The holidays are a wonderful time of the year. They involve much-needed time off from work, family, and celebrations like Christmas, Winter Solstice, Kwanzaa, Krampusnacht, and Hanukkah. They also represent the end of a year and closing another chapter of our lives.
Most of the time, we associate the holidays with joy and happiness. Traditional music. Hot cocoa. Mulled wine. Cozying up by the fire. Decorating cookies. Opening loads of present.
Other times, holidays can bring on less pleasant emotions, especially if you’re living with PTSD.
For us, holidays come with stressful social interactions and societal pressure to act in a particular manner or be more social than our energy supply allows. In addition, they can be triggering because they often put us in proximity to people or places that don’t hold the best of memories.
This can take an increased toll on anyone struggling with a mental health issue or psychiatric injury like PTSD. It can also make healing harder, particularly if you have to face the source of your trauma (i.e., a parent or specific place). Furthermore, the hustle and bustle they bring can be incredibly overstimulating, which can be a nightmare.
It’s not easy to protect yourself during the holidays. Circumstances can feel out of control, and dealing with everything tossed your way might appear to be a better option. Despite that, you can still protect your peace and have fun during the holidays. Here’s how:
1. Keep Up With Your Health
When we feel stressed, our health is often the first thing we neglect. Unfortunately, this can worsen stress and sometimes lead to physical symptoms.
To prevent this, stay up-to-date with your medications, eat healthy foods, and drink adequate amounts of water. Exercise, meditate, and keep up with your skin if those are part of your routine.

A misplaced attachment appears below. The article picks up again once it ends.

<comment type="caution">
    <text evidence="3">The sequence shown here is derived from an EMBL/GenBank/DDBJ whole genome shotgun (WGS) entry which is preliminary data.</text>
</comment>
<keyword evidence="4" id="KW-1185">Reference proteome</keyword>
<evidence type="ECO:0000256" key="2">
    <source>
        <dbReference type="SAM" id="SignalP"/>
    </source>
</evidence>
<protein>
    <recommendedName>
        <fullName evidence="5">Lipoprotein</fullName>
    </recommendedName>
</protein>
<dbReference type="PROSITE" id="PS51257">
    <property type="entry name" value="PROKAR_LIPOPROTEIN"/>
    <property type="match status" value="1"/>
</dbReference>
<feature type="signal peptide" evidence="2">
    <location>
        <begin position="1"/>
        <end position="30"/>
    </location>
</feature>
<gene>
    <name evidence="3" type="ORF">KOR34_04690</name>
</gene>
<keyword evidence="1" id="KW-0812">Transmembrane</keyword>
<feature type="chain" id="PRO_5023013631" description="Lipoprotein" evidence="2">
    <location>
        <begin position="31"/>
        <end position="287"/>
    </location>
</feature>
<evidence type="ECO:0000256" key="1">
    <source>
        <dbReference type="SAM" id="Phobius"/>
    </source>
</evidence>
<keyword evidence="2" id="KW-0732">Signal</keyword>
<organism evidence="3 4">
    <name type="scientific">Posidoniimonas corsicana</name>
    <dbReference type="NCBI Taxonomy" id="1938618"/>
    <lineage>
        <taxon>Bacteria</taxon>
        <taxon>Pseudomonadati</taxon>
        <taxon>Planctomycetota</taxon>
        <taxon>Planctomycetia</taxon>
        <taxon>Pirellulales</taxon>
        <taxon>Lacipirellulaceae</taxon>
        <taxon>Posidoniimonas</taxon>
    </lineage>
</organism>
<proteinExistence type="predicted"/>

I’ve already been reminded this year that consuming more sugar and cocktails truly affects my mood and behavior. It exacerbates everything!
No matter how tempting it is, don’t let yourself go (too much). Enjoy goodies in moderation and be sure to eat something healthy and green every day.
2. Look to Your Support System
Having a support system is helpful when facing stressful situations the holidays can bring. Your network can include supportive members of your family, friends, and even a therapist. Make it a point to spend time with these people, no matter how short.
Not only can it simply be enjoyable, but it also gives you a chance to talk with others, which can be a therapeutic experience.
If you don’t have a support system, try to build one. The holidays are a good time for socialization, and if you’re willing to, you can meet lots of good people in person and online.
Also: be sure to take time for yourself. Recalibrate in the silence. Regenerate in your solitude.
3. Know Your Boundaries
Boundaries are essential in any situation, but their importance grows during the holidays. Make a list of your limits ahead of the holiday festivities, so you don’t get swept up. Know what events you’ll attend, which family members you’ll visit, and other noteworthy details.
Have an escape plan if things get painful and triggering. This can be as simple as running to grab a coffee or go for a walk, or it can be more complicated like grabbing a cab to the nearest hotel to truly escape.
Then, try your best to do the hard part, which is sticking to them. No matter what anyone says, choose yourself and stick to what you have decided is best for you. You and your mental health matter more than anything else, even disappointing family and friends. If they love you, they will understand. If they don’t understand and support you, they might just be the toxic people you no longer need in your life.
Your mental health is vital. You don’t have to compromise it for anyone, even during the holidays. There are many ways to enjoy yourself without putting your mind through unnecessary stress. Even if it seems like the more challenging option, protect your peace. You won’t regret it.
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